Owning a business is challenging enough in the best of times. Now throw in a divorce. For some, the strain can be more than the average business owner can manage. Along with meeting the demands of the business you may be concerned about the assets that will be left over to keep the business going after the divorce is finalized. Not to mention the new financial obligations that the business will need to cover such as spousal and child support. Can your business financially withstand all these new expenses? Read on for information you need if you own a business you will use to pay child and spousal support.
Paying Out Your Ex From the Company’s Assets
When you own a business, you know that sometimes it can be a struggle to get the bank to understand your income. Whether its qualifying for capital to help the business grow or to get them to extend you cash to cover next months payroll. You are now getting ready to negotiate your separation agreement or divorce settlement… How will they evaluate what your business is worth? Your company barely hung on over the last 2 years during COVID. Now as reopening disruptions in the economy take place, your business income has taken a nosedive.
You’re now worried about what you may owe your ex when it comes to dividing family property. You’re also concerned about how much you will be expected to pay to in support payments? Your income from the business will now need to support two households. This divorce came at the worst possible time, as your business tries to regain its financial footing.
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What are the Guidelines for Calculating Support and Family Property?
If you have T4 income the process for calculating support and family property is relatively simple. If you are self-employed or own a private business calculating how much income you earn in your business each year is not always easy to figure out. What are the guidelines for calculating support and family property? It’s important for you to know that Federal Child support Guidelines (FCG) determine how support will be calculated. The rules recognize that business owners have several options to reduce income for tax purposes. These include income splitting, taking dividends instead of income or having the business pay for some of your personal expenses.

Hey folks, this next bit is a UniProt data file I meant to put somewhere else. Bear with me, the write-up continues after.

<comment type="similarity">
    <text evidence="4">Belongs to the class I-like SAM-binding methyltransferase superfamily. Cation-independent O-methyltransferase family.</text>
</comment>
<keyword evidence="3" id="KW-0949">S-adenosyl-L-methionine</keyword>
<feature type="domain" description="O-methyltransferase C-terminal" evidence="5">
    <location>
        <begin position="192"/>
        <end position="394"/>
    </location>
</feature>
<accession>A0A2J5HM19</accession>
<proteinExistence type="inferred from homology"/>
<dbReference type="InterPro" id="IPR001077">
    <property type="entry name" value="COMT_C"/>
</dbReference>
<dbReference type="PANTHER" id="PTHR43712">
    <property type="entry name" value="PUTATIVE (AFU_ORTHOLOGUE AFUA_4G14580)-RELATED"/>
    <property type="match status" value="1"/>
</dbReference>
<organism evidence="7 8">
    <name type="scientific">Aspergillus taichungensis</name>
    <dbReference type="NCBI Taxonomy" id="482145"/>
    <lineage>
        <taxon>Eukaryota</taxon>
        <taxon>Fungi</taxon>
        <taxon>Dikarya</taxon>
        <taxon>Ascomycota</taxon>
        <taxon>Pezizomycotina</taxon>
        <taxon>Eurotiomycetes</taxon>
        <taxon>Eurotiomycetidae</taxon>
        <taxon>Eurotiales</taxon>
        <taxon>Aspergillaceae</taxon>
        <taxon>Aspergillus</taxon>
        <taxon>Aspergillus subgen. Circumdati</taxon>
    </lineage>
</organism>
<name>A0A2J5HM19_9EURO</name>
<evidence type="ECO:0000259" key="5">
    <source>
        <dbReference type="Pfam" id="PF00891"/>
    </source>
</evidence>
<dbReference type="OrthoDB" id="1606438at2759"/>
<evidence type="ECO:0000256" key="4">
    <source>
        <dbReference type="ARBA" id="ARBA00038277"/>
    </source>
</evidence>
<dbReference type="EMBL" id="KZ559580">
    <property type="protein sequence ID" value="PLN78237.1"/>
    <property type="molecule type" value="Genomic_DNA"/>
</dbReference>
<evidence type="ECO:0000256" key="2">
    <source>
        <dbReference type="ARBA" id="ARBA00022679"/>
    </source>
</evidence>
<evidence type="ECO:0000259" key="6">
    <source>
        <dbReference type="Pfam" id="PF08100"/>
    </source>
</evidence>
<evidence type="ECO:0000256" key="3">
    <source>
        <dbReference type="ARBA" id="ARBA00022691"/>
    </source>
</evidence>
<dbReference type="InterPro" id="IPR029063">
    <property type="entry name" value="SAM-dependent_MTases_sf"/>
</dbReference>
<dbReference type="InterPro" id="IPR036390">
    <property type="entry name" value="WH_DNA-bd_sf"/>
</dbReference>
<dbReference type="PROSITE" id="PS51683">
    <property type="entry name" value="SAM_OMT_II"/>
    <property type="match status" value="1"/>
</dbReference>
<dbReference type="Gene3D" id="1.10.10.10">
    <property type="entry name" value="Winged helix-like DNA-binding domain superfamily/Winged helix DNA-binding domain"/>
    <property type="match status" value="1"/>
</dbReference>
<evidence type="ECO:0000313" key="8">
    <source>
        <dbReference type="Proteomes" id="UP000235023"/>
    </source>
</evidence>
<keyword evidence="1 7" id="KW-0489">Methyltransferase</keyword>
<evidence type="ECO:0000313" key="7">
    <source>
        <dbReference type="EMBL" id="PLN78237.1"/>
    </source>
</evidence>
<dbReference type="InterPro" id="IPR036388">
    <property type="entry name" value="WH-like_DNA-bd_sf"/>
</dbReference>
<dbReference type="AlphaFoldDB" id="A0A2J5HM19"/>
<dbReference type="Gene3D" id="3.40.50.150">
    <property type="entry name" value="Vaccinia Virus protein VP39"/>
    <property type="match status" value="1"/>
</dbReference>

The process for coming up with support and family property takes income reducing strategies into account. It also involves identifying a number closer to what the business owner could take as income. This is based on the revenues of the business and or what income should be attributable back to them personally. This process is normally conducted by a Chartered Business Valuator (CBV). CBV’s are called on in a divorce to provide an independent assessment of the income that should used to calculate spousal and child support . It’s also used to value your business to calculate Net Family Property in the divorce settlement.
How Will Net Family Property Be Calculated as it Relates to My Business?
Keep in mind that the process for calculating the value of a business for net family property division is not as clear. Assets the business owns can be difficult to appraise when it comes to its true value. So, it’s crucial to enlist a competent CBV to determine the value of your business shares. This includes the good will of the company along with other assets the business may own. Sometimes more than one CBV may be called upon if there is a dispute in the value of the business.
A common error that business owners make when determining what their ex may be entitled to in equalization payments is to assume that their spouse will receive 50 percent of the value of the shares. (Based on the date marriage and the date of their separation.) That is not typically the scenario. A more accurate calculation of the ex-spouse’s entitlement would be based on 50 percent of the increase in the price of the shares from the date of marriage to the date of separation.
What if I Don’t Agree with the How My Business Assets Are Being Calculated?
If you do not agree with the number used to calculate your equalization and support payments, get a second opinion. You can also apply to the courts to reduce the amount you will owe for support if your business has recently suffered a significant financial blow. Perhaps there are fewer assets and additional loan obligations not considered at the time of your valuation. The key to making the case for reduced payments, is having up to date financials in place. This would include recent financial statements, tax returns and profit and loss statements of the business. This is where building a trusted team of professionals including your lawyer, accountant, financial planner to ensure you have a better understanding of what to expect during the divorce process, as you contemplate your divorce and factor in the financial health of your business at this time.